In the 1980s, Robert Mazur was a U.S. Customs agent tasked with infiltrating the Medellin Cartel, aka Pablo Escobar's Cartel, aka Jesus Christ, That Sounds Like A Really Bad Idea. While most of us would have responded to that assignment by going deep undercover as a guy who just quit the CBP, Mazur adopted the persona of a money launderer and caught a flight to Colombia.
Mazur's work led him to the Bank of Credit and Commerce International (BCCI), a major front for a vast array of criminal enterprises, including the largest money laundering operation in history, arms trafficking, kidnapping, and assassinations for hire. It also organized corporate retreats for terrorists in which Shining Path guerrillas took bomb-making tips from a radical Fatah splinter group, then made friendship bracelets and participated in a wacky obstacle course. During his years undercover, Mazur became a personal friend to many senior BCCI and Medellin figures. Yes, he managed to infiltrate two of the most terrifying criminal organizations in history at the same time.
Once he had enough evidence, Mazur then needed to lure this international group of villains to the States so the American government could arrest them. Fortunately, the criminals were already acquainted with fellow undercover agent Kathy Ertz, who had been posing as Mazur's girlfriend. Mazur and Ertz announced that they were getting hitched, and invited everyone to Tampa for the wedding. Since many of their targets arrived with their wives and children, Mazur quietly let the guys know they were invited to a wild bachelor party the night before the ceremony.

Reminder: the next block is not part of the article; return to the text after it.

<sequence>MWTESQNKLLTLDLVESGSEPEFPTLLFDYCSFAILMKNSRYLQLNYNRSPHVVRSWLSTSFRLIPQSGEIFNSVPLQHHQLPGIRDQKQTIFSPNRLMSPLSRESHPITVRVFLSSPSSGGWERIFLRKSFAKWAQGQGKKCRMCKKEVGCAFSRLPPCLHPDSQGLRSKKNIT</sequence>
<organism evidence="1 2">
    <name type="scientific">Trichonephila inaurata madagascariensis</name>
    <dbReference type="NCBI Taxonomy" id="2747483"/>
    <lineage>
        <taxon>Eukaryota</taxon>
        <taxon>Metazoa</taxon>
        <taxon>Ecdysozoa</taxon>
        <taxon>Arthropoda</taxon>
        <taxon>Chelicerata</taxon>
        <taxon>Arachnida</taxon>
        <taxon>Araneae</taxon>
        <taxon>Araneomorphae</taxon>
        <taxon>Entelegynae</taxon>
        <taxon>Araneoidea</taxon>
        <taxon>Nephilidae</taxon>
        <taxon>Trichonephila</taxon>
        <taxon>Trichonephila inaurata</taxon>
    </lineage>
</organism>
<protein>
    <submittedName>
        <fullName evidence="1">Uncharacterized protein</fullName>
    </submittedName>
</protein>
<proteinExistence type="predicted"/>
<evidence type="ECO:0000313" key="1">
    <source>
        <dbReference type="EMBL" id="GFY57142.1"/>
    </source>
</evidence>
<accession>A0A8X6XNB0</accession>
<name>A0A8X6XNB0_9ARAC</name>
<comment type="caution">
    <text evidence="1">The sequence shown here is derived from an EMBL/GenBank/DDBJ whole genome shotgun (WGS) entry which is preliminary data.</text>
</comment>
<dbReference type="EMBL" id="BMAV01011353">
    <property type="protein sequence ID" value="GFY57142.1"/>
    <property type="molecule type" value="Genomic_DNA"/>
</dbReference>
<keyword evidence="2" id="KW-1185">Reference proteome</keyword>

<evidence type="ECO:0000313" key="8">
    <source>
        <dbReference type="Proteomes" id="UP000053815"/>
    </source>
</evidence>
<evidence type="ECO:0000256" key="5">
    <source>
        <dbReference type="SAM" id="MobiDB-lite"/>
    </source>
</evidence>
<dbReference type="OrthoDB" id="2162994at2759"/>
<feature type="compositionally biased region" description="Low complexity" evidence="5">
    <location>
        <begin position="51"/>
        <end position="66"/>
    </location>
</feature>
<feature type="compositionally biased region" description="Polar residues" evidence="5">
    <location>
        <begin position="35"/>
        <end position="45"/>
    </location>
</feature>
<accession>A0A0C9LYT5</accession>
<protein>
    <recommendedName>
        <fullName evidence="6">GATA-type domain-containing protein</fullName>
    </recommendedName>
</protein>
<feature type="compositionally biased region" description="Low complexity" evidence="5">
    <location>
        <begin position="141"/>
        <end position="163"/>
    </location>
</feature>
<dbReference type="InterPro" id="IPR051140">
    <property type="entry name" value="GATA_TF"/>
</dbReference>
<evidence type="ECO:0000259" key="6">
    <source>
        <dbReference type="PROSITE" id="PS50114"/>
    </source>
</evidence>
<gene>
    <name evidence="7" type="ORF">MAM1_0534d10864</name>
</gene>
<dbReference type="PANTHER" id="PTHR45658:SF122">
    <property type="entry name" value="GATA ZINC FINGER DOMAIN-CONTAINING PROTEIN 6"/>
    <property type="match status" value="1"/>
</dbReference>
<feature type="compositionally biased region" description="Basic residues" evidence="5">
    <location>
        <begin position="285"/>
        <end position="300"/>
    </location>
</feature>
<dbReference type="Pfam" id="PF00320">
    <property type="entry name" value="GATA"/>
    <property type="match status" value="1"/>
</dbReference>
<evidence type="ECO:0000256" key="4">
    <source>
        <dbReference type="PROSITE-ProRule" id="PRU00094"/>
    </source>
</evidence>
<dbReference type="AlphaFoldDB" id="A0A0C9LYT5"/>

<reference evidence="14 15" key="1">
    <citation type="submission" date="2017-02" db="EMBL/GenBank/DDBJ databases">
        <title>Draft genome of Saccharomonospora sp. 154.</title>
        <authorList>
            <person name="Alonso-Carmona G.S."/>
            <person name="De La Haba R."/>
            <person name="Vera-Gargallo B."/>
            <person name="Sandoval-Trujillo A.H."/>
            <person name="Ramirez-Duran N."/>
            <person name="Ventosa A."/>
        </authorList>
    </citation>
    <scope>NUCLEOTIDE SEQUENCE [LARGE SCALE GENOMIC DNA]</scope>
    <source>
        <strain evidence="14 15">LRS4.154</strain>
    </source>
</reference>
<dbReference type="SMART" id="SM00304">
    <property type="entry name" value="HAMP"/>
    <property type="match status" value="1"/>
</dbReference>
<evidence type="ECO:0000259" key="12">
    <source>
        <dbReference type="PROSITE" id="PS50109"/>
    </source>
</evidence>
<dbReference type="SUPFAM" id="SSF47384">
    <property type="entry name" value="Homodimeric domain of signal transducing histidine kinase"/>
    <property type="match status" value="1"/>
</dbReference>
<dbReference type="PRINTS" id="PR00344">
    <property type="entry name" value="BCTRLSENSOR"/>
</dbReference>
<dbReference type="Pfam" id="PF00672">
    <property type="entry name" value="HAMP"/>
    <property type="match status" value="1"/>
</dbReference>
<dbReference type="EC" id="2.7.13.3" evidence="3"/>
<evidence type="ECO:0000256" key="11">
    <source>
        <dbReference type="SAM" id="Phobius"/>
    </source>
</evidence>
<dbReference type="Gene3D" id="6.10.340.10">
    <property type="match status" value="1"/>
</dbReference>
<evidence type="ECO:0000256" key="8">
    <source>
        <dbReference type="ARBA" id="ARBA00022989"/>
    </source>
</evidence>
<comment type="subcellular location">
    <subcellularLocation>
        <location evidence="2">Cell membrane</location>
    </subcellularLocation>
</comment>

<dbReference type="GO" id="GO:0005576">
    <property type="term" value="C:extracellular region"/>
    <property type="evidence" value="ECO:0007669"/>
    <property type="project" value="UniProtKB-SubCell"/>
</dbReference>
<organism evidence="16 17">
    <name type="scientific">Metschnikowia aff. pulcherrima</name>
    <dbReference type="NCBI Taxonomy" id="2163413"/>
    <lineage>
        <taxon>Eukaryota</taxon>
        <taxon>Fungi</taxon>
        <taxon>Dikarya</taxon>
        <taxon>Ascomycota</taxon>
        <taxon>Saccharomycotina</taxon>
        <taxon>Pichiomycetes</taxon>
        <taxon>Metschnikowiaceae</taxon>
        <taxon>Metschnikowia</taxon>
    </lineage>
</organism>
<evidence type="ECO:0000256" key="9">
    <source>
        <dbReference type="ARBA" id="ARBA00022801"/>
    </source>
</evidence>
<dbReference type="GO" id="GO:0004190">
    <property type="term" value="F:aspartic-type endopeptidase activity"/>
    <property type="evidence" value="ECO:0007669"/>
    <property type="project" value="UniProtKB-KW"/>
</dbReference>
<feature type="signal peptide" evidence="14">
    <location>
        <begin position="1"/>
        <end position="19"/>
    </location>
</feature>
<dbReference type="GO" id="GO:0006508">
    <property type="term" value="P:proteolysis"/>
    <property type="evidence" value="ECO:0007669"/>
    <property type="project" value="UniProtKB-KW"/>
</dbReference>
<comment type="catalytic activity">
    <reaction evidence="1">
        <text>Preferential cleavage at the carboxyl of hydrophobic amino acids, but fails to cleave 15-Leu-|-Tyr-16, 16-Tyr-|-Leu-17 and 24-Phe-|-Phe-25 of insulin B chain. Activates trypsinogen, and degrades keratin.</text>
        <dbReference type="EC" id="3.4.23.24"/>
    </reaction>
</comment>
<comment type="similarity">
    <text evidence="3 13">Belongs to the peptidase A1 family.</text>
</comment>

So everyone slipped into limos and headed to a nearby restaurant. Of course, all the staff had been replaced by U.S. agents, and one BCCI exec was so confused by the sudden turn of events that he asked the people handcuffing him why so many of the strippers were dudes. For his exemplary efforts, Mazur was rewarded with a forgettable Bryan Cranston adaptation of his story. And probably a lot of personal pride, we guess.